I remember sheepherders. I spent part of my kindergarten year in Casper, Wyoming (where Lynne and Dick Cheney, coincidentally, were finishing high school). Sheepherders didn't even look like cowboys; many of them were of Basque origin. Their funny little hard-topped, half-size Conestogas sat desolately on some of the most unimaginably barren territory, nothing like the scenic landscapes I've seen on the Brokeback trailers. Of course, I was too young to imagine any canoodling going on inside. Almost certainly, there was none of the Brokeback sort.

I hasten to confess that I've not seen Brokeback. I also, sometimes, judge books by their covers. Why else do publishers spend big bucks on designing dust jackets? I might see it, sometime after the dust has settled, but I'm only now getting around to the DVD of Steve McQueen's classic, The Great Escape. Right now Brokeback bids for my attention to make A Statement, and I know enough about that to comment. If I'm wrong, tell me.

That's not enough for Dallas columnist Mark Davis, who describes himself as a conservative who liked Brokeback, his privilege. Writes Davis for anyone offended by the film: "It's...a...movie." Well, sure, but did Davis similarly devalue the impact of The Passion of the Christ or for that matter of To Kill a Mockingbird? We're dealing with a category of film designed to convey impact, religious, political, social.

I learn from the LA Weekly that I'm in the company of many Academy of Motion Picture Arts and Sciences members, social liberals all, who just can't bring themselves to a Brokeback screening. Writer Nikke Finke has a point: "For a community that takes pride in progressive values, it's shameful that Hollywood's homophobia may be on a par with Pat Robertson's."

I'm not encumbered by their hypocrisy. Not that there's anything wrong with advancing tolerance, which appeals to America's better angels. But the unsubtle preachiness; the easy willingness to foresake traditional marriage for the two characters' lovelorn impulses (the movie purports to show the "complexity" of the extra-marital dilemma); the appropriation of iconic American masculinity for an unlikely socio-political agenda -- all call into question Hollywood's depth when it comes to authentic love. Such depth demands harder choices.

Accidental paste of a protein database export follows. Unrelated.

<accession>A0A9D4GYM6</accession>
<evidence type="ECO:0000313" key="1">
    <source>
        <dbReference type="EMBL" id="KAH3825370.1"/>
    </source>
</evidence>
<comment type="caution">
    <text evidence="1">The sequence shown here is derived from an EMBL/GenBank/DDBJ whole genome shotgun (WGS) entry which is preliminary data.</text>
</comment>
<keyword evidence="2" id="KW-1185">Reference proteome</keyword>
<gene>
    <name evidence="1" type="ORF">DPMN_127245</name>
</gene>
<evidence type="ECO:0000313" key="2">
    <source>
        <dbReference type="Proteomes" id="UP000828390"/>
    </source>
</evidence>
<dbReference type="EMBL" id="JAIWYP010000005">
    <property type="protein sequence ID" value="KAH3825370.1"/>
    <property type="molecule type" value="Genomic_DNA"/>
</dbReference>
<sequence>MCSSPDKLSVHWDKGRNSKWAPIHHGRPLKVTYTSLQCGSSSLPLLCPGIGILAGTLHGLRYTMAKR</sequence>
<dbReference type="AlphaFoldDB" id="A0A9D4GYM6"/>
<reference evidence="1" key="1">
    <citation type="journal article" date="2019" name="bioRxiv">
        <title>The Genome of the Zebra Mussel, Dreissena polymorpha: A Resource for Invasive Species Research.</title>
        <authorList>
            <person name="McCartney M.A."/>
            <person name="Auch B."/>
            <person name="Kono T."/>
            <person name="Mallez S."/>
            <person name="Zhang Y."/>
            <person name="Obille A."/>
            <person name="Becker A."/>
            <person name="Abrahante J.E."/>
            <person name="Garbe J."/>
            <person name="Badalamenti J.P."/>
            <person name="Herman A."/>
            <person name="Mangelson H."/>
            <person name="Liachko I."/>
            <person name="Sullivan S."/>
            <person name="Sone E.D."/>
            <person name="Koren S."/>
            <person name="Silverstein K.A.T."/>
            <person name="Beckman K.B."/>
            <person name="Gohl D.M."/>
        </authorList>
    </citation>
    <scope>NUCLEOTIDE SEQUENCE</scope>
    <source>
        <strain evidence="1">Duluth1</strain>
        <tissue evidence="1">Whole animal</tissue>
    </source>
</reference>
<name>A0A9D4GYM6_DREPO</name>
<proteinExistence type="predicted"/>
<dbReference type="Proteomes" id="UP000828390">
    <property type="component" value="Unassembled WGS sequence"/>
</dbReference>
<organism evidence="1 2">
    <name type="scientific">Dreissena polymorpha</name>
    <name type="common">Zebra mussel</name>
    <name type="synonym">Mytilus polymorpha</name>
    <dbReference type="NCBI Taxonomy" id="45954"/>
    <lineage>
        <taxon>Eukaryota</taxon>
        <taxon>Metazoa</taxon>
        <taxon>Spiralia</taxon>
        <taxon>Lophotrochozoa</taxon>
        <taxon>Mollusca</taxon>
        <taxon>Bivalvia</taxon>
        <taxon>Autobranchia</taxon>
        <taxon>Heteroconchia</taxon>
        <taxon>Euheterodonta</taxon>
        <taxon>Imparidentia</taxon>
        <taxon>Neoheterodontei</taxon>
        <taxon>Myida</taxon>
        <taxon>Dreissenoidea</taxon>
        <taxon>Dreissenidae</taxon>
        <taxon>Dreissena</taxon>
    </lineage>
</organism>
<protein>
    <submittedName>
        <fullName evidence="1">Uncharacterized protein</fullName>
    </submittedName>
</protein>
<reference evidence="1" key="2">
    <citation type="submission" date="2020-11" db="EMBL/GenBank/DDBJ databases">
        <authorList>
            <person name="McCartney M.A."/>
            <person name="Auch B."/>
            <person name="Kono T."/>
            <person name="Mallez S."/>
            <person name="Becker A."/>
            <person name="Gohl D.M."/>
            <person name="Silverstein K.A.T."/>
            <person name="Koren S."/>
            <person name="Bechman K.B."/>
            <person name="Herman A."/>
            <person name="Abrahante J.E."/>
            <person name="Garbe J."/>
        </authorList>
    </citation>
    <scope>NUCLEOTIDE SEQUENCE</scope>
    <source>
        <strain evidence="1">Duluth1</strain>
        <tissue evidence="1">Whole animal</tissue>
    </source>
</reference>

Since at least the Marlene Dietrich era, the movies have limned various aspects of same-sex attraction. But the signals were subtle, and smart audiences -- doubtless more tolerant than current, politically correct chroniclers insist -- accepted them. In recent years the studios have made the point with a searing branding iron. All the subtlety, you might say, of a political campaign.

But of course, Rock Hudson, Tab Hunter, and who knows who else, no doubt required by their studio handlers, concealed their sexual identities. Liberace, on the other hand, neither felt impelled to conceal his or announce it; we just knew. If the closeted stars had followed suit, what would have been the worst that could have happened to their careers? Or am I being an insensitive lout?

THE QUESTION IS RAISED: If homosexuality is, as its advocates insist, normative but hidden, and Hollywood now offers vehicles for openness and honesty, why aren't homosexuals cast in these roles? Surely someone across the great divide, some gay diversity activist, is wondering what I'm wondering?

Is it so important that actors keep making those Oscar-winning points by playing against type? Is that the whole point, like Samuel Johnson's dog walking on two feet? Will and Grace's talented Sean Hayes seems to me to be playing a gay caricature, much as queer-baiters have always done. Why is that not offensive? Surely the program, clever as it is, feeds prurience as much as it liberates?

Brokeback serves as a climactic device, squared and cubed, by which Hollywood can congratulate itself for its tolerance, simple as that. Steven Spielberg's Munich, another nominated film, works as a conveyance of moral relativism and historical revisionism. Meanwhile, Chronicles of Narnia, the cinematic treatment of C. S. Lewis's popular work of moral imagination, gets only a few nods for technical craftsmanship. The asymmetrical honors tell us what we need to know about Hollywood.

Lewis, Pascal's 20th century intellectual heir, also in his vast writings warned of those twin seductions, megalomania and erotomania, each now with a gleaming capital on an opposite coast. No wonder the Academy is uncomfortable with him.

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About the Author

K.E. Grubbs Jr. is director of the National Journalism Center and editor of TheReporter.us